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IoI V2 (and its improvements)

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Oliver said on 14:08:48 15-Oct-2014

Right. Before I go into improvements for v2 of IoI or Images of Images, let me just tell you a brief bit of history behind what IoI is and how v1 worked.

Take a closer look at the picture on the left of this post by clicking on it and looking at it full-size - you may recognise it as Someone from Somebody verses Something - but all is not as it seems .....

IoI takes hundreds of thousands of images off the internet, or in this case out of my personal data storage "stash", shrinks them to a size of around 12 x 10 pixels and then catalogues the average colour for that image. I then show the computer another image, hopefully an HD one, and it gets rendered into 12 x 10 pixel blocks. Each block is colour averaged and is replaced by the 12 x 10 pixel image that matches that colour, either exactly or as close as possible.

There is an issue. Whilst my computer is fast at rendering images, (at least 28 tiles per every hundredth of a second, cross-referencing over 100,000 images per second) we had issues. There were over a million entries in the image library, which meant each rendered tile could take 10 seconds or more to calculate. The full scale image attached to this post has 16,080 individual tiles, which means doing the whole image in the v1 standard, would take 160,800 seconds! That's 2,680 minutes, or 44 hours ... or 1.86 days.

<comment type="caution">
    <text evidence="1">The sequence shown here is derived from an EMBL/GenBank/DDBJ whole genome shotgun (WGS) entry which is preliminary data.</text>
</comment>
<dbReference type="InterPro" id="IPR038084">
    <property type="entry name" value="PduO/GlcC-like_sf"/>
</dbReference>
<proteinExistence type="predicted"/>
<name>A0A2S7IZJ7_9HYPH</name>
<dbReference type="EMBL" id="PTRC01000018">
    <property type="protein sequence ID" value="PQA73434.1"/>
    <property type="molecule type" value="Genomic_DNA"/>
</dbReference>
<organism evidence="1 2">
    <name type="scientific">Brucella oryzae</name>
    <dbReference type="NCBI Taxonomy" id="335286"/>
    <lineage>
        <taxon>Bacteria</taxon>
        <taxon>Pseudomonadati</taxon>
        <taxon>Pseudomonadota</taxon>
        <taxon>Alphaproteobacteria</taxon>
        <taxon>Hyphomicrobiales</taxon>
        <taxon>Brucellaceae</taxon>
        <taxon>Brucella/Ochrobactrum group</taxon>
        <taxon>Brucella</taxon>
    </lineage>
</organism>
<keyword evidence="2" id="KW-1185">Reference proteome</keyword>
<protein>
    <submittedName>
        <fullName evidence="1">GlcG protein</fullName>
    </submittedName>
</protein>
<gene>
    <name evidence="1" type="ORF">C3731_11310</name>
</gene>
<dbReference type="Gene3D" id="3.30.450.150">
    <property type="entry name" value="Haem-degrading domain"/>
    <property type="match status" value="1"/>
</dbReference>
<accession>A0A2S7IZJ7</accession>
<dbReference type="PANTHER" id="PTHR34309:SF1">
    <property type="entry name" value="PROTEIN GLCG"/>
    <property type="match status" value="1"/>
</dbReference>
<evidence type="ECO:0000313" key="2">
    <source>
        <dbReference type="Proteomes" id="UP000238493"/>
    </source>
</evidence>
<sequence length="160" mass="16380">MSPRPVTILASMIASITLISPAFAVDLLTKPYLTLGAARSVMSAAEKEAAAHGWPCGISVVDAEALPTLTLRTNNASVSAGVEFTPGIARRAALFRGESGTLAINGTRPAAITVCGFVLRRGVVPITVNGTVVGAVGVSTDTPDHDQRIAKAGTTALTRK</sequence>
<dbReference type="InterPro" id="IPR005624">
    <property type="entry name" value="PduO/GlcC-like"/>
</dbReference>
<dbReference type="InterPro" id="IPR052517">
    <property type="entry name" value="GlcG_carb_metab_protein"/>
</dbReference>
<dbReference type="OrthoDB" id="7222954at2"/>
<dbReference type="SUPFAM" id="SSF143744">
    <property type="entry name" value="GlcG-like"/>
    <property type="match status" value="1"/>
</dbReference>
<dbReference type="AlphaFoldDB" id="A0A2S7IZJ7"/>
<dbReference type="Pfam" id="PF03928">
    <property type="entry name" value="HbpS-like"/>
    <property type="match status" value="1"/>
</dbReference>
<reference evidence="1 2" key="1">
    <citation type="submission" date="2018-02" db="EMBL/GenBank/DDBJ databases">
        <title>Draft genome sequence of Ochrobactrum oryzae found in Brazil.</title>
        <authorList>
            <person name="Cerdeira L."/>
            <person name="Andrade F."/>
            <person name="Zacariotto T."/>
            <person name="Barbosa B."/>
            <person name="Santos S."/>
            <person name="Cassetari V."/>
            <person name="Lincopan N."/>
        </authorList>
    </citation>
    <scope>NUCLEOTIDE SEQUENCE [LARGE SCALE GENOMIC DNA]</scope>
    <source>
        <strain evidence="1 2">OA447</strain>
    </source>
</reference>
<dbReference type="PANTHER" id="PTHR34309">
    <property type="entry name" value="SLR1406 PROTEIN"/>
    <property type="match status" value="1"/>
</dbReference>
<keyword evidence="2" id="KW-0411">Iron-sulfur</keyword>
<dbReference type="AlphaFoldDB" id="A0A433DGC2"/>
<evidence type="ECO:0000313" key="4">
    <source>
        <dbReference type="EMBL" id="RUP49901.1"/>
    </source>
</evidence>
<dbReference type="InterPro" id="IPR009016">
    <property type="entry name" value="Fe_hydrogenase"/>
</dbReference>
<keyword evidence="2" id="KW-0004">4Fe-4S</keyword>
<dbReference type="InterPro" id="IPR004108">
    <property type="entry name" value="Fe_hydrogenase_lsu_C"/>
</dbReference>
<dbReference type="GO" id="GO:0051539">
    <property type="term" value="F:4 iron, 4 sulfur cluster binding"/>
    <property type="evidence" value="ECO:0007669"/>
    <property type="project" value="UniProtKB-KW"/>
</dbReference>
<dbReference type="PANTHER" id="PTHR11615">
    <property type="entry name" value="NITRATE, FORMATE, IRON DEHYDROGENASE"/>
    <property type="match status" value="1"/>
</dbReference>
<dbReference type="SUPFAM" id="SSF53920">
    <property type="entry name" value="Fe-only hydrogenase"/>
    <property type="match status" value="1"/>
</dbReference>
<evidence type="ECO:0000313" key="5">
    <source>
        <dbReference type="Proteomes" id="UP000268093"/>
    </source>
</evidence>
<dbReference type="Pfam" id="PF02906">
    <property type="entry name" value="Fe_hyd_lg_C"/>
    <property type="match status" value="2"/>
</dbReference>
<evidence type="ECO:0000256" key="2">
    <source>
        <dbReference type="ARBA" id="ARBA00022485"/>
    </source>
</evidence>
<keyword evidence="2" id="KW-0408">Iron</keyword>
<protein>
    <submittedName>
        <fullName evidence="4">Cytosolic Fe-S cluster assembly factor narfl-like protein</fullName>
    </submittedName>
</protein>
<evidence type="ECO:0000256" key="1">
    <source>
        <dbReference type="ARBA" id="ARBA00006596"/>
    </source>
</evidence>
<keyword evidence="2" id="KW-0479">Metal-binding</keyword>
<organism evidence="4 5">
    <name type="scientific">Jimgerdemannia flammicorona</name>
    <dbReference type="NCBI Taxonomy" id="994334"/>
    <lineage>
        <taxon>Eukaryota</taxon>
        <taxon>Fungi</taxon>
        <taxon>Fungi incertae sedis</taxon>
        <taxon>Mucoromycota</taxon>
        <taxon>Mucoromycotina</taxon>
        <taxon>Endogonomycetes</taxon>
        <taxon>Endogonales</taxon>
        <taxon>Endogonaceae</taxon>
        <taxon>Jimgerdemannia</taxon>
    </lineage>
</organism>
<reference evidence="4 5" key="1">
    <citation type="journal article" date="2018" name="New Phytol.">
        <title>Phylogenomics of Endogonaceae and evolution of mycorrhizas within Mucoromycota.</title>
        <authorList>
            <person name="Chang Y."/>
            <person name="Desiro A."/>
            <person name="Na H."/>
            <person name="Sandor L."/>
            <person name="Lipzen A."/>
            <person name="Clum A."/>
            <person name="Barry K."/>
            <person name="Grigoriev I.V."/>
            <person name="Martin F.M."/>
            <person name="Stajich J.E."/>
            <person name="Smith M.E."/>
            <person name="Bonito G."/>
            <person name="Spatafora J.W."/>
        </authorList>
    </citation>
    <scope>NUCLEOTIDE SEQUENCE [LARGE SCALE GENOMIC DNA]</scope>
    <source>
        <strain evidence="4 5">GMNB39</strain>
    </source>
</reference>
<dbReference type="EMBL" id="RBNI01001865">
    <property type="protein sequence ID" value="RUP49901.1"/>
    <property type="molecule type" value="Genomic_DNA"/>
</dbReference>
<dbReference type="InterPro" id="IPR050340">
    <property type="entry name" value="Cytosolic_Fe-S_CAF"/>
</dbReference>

Something needed to be done about this. Particularly from a bug-hunting point of view. I know I can use smaller images, but that was the lazy way out. No; the idea that I incorporated was an interesting one for me as I rarely need to do them. It as a look-up table... or as I refer to them LUTs

So: every image in the database has a colour value. Every entry in the database has a unique ID. Instead of just working out what an image value is, I decided that for each colour value scanned, I would store the desired image unique ID against it, as well as a delta value (how much the scan colour is away from the actual issued image; a number between 0 and about 10.3 in the current dataset)

Image processing was immediately stopped and restarted with the new v2 code. Initially, the program was as slow as v1... naturally with no data in the LUT, the computer had to make it. But as soon as there was enough data in the LUT, images, particularly those containing our sample inserted data, started to perform a lot faster during rendering. A LOT faster. Individual tiles dropped from their 10 or so seconds to below 0.01 seconds.

This is my first of many improvements.

Just to calculate times between v1 and v2 for this image:
v1 with 16,080 tiles at 16.66 t/sec presently = 3.10 days
v2 with 16,080 tiles (9581 to make at 16.66 t/sec and 6498 known and retrieved at 2800 t/sec) = 1.85 days

Oh and a sneak peek? I did that image in v3 and it took 1.27 HOURS!

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